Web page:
With the exception of playing extremely low on trumpet and horn, it’s pretty rare to find players these days who play their whole range with an einsetzen embouchure.  I do know one horn player in the area who sets the rim inside her lower lip for her whole range.  In general, however, I wouldn’t recommend this as it seems to have some associated difficulties in the normal playing range.

It’s entirely possible that Franz’s discussion of the “inner part” of the lips is referring to placing the rim on the vermillion of the lip, and not rolling out the lips as I’m describing here.  While the terms “einsetzen” and “ansetzen” have some historical interest for those of us who study brass embouchures, they really don’t seem to be useful terms to describe how brass players form their embouchures today.  It may be time for us to simply abandon those terms and instead discuss brass embouchure types in a different, more descriptive way.

Paul T.

An interesting topic. While I generally agree with your conclusions, I’ve been wondering about this. My own former brass problems were not explainable by the embouchure types you describe (because both embouchures would have fallen into the same type for me), but seemed related to one of these German concepts. A trombonist named Sam Burtis claims the same, and his description of his problems mirrors mine.

However, there is not quality literature on these types (that I have seen), so I don’t know if anything useful exists. I interpreted “setting on the lower lip” as meaning “setting in the red” of the lower lip, not the rolled-out interpretation you outline here. (Although, given the text you’ve quoted, your interpretation makes a whole lot more sense.)

Dave

Hi, Paul.

As I mention, I don’t think these terms are useful nor do they really apply to how people generally discuss brass embouchures today. Many trumpet players use the einsetzen/setting the mouthpiece inside the lower lip to play pedal notes, but then change to a more typical embouchure setting to play the rest of their range. I would discourage any setting that places the mouthpiece on the inner side of the lip like this, regardless of the player’s true embouchure type (as I use that term). Setting on the red membrane of the lips isn’t an issue, provided that the placement suits the player’s anatomy (I place on the red of my top lip). There is always some rim placed on the red of the lip. Excessive pressure, regardless of the placement, is the problem there, not necessarily the placement itself.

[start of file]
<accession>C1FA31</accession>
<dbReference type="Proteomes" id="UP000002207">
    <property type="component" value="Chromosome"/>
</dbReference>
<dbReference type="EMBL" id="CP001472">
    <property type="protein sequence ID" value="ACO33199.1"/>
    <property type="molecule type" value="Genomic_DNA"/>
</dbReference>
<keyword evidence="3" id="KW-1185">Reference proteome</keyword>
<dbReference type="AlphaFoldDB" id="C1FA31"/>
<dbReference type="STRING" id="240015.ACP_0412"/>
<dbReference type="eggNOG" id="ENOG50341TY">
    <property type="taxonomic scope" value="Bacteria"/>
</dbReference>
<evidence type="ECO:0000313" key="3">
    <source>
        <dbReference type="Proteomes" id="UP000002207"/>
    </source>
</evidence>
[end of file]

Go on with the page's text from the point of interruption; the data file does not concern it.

There may be some better resources about the einsetzen and ansetzen embouchure descriptions in German, if you want to learn a foreign language and go after them. I doubt that they are really used in German resources much these days either. It seems to be mostly an historical curiosity, but I could be wrong.

Frederic Boloix

None of the above is true “einsetzen”. Einsetzen means to anchor the rim of the mouthpiece more or less in the middle of the lower lip, “leicht (light) einsetzen” would be a bit closer to the edge but still in the lip itself. This German term literally means “setting in” as opposed to “setting on” the lip. True einsetzen only makes sense with a thin (horn) rim and was born out of necessity given the unique challenges of the instrument i.e. extensive range, tonal demands etc. The above pictures show the various degrees of “ansetzen”, from approx. 2/3 to 1/3 upper lip.

Dave

Thanks for clearing this up, Frederic. These terms are used by different people differently, at least in English texts. One thing that always confused me is that we are always “setting on” the red of the lips while others describe the rolled out lip position as “setting in” (like the Farkas quote above). Do you have a source you can send me to?

Regardless, I personally feel these terms/techniques are outmoded and probably not useful ways to describe brass embouchures today. There are better ways of describing functioning brass embouchures.

Dave

Ron Shapiro

Hi,